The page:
That really gives a lot to think about at how many other sites are doing
the same thing. But I close up ports that doesn't need to be open in
order to make my system safe. You'd be surprised at how many ports are
open that can leave a system open for attacks.
On 5/24/20 8:15 PM, Michael Butash via PLUG-discuss wrote: > https://www.bleepingcomputer.com/news/security/ebay-port-scans-visitors-computers-for-remote-access-programs/ >
> This was a bit disturbing to read today. Ebay injects a few
> basic socket connection, telling them if the port is open or not,
> amounting to effectively a local host port scan for specified ports,
> behind a firewall, from a web page you visited. They are doing this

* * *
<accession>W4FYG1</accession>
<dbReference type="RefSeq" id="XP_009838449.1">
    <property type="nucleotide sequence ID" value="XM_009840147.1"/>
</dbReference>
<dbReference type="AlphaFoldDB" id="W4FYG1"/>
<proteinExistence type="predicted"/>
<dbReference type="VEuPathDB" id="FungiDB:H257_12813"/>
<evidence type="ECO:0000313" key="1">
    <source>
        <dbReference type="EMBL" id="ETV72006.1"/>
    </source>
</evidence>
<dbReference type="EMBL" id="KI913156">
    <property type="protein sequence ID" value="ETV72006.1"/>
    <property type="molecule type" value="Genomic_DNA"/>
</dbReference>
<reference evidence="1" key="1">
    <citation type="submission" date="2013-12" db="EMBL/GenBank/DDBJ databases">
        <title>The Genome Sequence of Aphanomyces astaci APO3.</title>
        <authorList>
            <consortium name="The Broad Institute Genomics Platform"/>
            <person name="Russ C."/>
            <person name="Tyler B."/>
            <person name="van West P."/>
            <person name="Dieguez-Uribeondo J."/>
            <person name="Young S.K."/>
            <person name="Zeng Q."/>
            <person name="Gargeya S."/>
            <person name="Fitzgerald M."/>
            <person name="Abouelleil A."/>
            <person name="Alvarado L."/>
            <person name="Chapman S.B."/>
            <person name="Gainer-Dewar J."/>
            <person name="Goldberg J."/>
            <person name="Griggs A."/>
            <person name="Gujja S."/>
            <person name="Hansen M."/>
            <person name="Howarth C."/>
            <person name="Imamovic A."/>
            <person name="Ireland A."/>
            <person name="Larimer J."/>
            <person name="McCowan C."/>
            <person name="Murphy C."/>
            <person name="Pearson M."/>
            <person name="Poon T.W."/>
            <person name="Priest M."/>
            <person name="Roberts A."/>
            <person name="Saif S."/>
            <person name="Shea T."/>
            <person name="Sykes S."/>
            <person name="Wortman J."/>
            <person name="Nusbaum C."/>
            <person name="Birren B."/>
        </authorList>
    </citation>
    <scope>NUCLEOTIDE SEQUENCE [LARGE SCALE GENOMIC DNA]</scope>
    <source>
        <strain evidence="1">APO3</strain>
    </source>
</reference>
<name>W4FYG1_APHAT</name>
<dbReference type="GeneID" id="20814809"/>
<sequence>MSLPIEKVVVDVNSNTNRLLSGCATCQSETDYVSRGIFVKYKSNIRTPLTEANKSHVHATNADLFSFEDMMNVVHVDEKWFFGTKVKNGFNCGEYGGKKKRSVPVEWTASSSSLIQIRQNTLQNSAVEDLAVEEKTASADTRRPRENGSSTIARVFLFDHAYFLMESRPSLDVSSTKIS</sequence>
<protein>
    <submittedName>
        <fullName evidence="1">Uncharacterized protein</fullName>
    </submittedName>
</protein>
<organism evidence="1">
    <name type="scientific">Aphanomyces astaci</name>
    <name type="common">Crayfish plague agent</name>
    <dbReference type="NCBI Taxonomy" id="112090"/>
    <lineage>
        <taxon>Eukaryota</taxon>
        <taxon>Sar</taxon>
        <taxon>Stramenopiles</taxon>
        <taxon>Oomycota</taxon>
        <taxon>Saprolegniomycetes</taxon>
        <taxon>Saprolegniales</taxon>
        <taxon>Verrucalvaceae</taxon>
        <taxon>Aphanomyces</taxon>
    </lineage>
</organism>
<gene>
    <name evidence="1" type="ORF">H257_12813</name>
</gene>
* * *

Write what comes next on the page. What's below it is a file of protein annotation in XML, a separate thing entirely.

> looking for remote admin applications in fact, rdp, vnc, teamviewer,
> many others. Hmm.
> So any public website can query any port from visiting a web page, and
> possibly interact with any sort of local or other api on my system?
> that, or at least have protections from certain abuse. I suppose it's
> valid if linking to another site, but JS/Browsers allowing local
> random port use like this, seems ebay is probably not the only ones to
> abuse this in certain ways. I know you can do some interesting things
> with websockets, seems chaining via same methods to remote interact
> would be trivial.
> This is pretty devious actually, I'm both a bit scared for ebay, not
> to mention all the other sites I "trust", let alone the ones I don't.
> I use noscript pervasively, and whitelist only valid sites. Ebay is a
> valid site, didn't think I had to protect myself, but how would you
> protect against this? Curious also the take from web dev's on this,
> other than thanks for the tip. :)
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